While we might be tempted to “shoot for the stars,” that’s not always the best strategy when it comes to employee goal setting. Effective performance management is all about practical, attainable, and realistic goal setting. Goals that are too ambitious can lead to lower employee morale, engagement, and burnout — and if they’re not challenging enough, that can also hurt engagement. Your employees might also struggle to meet goals that are vague or lack deadlines.
You can avoid setting ineffective goals by following the SMART method for employee goal setting. SMART goals are:
SMART goals provide a clear, attainable objective for employees to work toward and create a performance management framework to help managers track progress and growth. They can engage and motivate employees and help them maintain focus. Since they are challenging but not out-of-reach, SMART goals provide a sense of accomplishment when they’re reached.
Examples of SMART Goals
- Complete an advanced technical course to gain a new certification by the end of the year
- Maintain an 85%+ average customer satisfaction rating for accuracy and timeliness
- Create and implement a new process for candidate screening to contribute to the HR team’s goal to reduce time-to-hire by 20% in Q4
4. Set Goals Based on Strengths
Setting employee goals geared toward their strengths is just as essential as setting their quarterly sales goals. Gallup research shows that when company culture emphasizes strengths, a range of KPIs that reflect employee engagement and satisfaction show improvement:
- Stress mitigation
While goals are often used to improve skills that are lacking, strengths-based goals shift the focus to what employees are good at. Employees can build on their foundational strengths and use their natural abilities to achieve their goals. Focusing on strengths also helps managers and employees identify professional development goals to reach for as their strengths continue to develop.
Examples of Strengths-Based Goals
- An employee who is a natural leader and speaker develops their coaching skills by completing a leadership training course in Q3
- An employee who is analytical and a strong communicator researches and writes one in-depth white paper per quarter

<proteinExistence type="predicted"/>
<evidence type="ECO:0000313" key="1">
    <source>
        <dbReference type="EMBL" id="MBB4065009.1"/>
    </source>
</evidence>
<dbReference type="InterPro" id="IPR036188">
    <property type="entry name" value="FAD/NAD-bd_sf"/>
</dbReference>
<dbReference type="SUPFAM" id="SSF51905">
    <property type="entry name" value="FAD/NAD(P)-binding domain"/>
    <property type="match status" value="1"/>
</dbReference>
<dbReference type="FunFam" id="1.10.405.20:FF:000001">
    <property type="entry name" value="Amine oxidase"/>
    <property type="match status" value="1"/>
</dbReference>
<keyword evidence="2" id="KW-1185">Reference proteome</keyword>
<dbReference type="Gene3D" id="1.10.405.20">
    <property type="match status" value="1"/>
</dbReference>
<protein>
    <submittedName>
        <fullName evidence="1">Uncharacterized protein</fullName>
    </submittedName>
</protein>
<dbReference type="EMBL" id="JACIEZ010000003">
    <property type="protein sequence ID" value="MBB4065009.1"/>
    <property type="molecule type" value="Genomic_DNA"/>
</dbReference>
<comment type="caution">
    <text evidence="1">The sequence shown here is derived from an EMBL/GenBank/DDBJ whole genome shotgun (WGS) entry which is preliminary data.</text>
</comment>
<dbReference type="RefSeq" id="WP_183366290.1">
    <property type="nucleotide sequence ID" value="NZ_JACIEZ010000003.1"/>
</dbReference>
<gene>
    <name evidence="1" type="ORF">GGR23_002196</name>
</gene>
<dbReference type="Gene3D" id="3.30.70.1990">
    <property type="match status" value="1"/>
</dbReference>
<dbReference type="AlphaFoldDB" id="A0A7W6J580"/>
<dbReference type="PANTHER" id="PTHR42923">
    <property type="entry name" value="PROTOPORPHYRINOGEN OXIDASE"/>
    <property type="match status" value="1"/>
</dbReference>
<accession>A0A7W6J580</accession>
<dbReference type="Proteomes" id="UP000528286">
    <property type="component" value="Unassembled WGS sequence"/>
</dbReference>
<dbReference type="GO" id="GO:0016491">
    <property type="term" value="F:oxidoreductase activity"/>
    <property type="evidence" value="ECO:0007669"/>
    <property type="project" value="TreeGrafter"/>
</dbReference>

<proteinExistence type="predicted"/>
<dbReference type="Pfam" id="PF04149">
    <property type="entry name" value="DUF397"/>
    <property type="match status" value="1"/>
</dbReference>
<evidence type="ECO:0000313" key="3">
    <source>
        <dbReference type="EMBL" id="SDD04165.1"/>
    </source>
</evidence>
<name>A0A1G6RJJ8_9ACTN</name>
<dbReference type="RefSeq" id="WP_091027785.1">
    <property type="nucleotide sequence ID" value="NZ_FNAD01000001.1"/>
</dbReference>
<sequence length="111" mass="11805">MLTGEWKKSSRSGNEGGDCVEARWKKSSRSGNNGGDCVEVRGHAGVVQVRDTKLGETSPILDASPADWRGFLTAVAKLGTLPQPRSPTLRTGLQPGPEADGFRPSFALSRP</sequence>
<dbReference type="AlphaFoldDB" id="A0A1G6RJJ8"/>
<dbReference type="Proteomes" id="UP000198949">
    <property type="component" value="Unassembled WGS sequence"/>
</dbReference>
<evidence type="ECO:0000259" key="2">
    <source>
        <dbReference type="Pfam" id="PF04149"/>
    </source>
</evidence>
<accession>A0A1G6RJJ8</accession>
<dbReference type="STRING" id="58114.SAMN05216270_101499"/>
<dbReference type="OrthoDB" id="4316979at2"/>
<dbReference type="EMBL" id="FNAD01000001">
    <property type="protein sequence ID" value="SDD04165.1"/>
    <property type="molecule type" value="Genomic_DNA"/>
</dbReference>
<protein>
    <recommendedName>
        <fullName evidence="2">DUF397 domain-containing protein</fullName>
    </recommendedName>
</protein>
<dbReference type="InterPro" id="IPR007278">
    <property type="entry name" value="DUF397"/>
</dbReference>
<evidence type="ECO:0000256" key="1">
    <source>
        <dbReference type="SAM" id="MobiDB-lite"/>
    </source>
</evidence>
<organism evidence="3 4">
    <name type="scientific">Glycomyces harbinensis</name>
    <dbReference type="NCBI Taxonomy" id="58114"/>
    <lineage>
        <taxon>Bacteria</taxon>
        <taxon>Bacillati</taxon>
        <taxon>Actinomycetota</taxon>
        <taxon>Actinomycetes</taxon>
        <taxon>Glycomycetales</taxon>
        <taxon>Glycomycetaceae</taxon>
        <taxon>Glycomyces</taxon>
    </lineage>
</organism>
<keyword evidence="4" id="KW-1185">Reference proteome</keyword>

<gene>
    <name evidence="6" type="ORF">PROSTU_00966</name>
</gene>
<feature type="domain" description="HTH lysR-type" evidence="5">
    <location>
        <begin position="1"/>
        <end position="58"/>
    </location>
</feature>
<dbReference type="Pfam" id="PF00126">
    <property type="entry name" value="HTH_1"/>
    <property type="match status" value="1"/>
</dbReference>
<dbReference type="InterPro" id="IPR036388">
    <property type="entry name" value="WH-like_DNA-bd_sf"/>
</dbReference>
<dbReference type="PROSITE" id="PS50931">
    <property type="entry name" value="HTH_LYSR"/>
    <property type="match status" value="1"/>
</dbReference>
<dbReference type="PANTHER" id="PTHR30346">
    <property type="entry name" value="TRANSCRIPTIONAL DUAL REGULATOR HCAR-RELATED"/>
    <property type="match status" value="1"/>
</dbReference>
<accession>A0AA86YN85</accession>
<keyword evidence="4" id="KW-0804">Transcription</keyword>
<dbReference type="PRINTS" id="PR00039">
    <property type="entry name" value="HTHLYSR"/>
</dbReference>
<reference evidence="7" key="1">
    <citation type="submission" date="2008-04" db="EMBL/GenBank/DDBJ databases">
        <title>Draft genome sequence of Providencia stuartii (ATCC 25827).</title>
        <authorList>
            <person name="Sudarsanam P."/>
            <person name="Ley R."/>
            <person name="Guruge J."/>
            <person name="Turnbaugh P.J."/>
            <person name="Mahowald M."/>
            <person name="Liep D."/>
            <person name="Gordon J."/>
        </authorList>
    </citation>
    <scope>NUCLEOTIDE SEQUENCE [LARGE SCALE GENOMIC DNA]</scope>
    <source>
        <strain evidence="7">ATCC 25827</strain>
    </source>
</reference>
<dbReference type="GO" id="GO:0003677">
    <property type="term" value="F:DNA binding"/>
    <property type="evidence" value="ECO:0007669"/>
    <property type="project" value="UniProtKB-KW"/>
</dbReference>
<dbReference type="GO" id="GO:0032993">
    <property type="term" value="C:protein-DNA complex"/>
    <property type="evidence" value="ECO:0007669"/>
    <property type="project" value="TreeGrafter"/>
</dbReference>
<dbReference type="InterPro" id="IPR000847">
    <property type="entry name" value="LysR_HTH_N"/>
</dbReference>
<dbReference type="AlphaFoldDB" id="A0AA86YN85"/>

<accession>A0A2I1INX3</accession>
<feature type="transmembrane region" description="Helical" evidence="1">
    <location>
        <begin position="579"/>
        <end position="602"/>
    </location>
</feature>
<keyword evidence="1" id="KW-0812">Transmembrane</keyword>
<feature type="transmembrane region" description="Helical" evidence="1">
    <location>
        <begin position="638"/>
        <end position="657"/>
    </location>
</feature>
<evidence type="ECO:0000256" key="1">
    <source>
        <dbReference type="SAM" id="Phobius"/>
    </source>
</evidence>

5. Recognize Goal Achievement
Showing appreciation and recognizing employees’ accomplishments are top contributors to employee engagement and motivation. 70% of employees say recognition would make them feel more motivated at work, and feeling appreciated correlates with higher job satisfaction.
Managers should take time to personally recognize their team’s successes, whether it’s in one-on-one meetings or in front of the entire company or department. Recognition doesn’t have to be limited to big wins, either. Take the time to thank team members for jumping in to help a colleague troubleshoot or for quick problem-solving in a client meeting.Recognition for goal achievement is just as important as setting goals in the first place, so don’t forget to include #EmployeeRecognition in your goal-setting strategy. Learn more about setting employee goals successfully:
Recognition Goals Examples for Managers
- Managers will offer specific praise to each direct report at least once per week related to their goal progress or achievement.
- Managers will highlight one top performer each month at the leadership meeting.
6. Track Progress and Give Feedback
Once they’re set, it’s important to monitor goal progress to help everyone stay on track. Sharing goal updates holds both employees and employers accountable for meeting those goals. Goal progress updates eliminate confusion around which goals aren’t being met and help identify where changes need to be made — before it’s too late to make a difference.
Tracking goals gives managers plenty of opportunities to provide feedback that employees can use right away rather than only giving feedback when a goal isn’t reached. Useful feedback can be empowering and helps them make the changes needed to reach their goals. If you’re hesitant to give too much, don’t be — 96% of employees actually want more feedback, and regular feedback boosts engagement, too.
Examples of How to Track Goal Progress and Give Feedback
- Employees will provide goal updates on a weekly basis to managers and on a monthly basis for their team members.
- Managers will meet with their direct reports one-on-one at least once per week.
- Managers will give feedback that is actionable and timely and refrain from making value judgments.
- The organization uses a Performance Management platform where every employee can set goals, provide progress updates, and see updates from their colleagues.
In the end, goal setting for employees is an integral part of planning and achieving organizational goals. With the help of these strategies, managers can start improving how they guide employee performance goal-setting and ultimately push their organization one step closer to success.
Do you want more guidance on setting and tracking specific, measurable employee goals? ClearCompany’s complete Performance Management System does it all and has all of the goal-setting tools you need. Schedule a demo today to get the details from one of our experts.